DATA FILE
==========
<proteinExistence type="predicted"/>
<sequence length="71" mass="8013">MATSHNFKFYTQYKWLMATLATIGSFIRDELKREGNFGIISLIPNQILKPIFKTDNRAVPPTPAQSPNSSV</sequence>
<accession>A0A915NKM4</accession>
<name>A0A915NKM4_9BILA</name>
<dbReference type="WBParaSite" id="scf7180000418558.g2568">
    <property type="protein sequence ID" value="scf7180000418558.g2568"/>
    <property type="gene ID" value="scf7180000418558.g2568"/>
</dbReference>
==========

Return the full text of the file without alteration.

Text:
<proteinExistence type="predicted"/>
<sequence length="71" mass="8013">MATSHNFKFYTQYKWLMATLATIGSFIRDELKREGNFGIISLIPNQILKPIFKTDNRAVPPTPAQSPNSSV</sequence>
<accession>A0A915NKM4</accession>
<name>A0A915NKM4_9BILA</name>
<dbReference type="WBParaSite" id="scf7180000418558.g2568">
    <property type="protein sequence ID" value="scf7180000418558.g2568"/>
    <property type="gene ID" value="scf7180000418558.g2568"/>
</dbReference>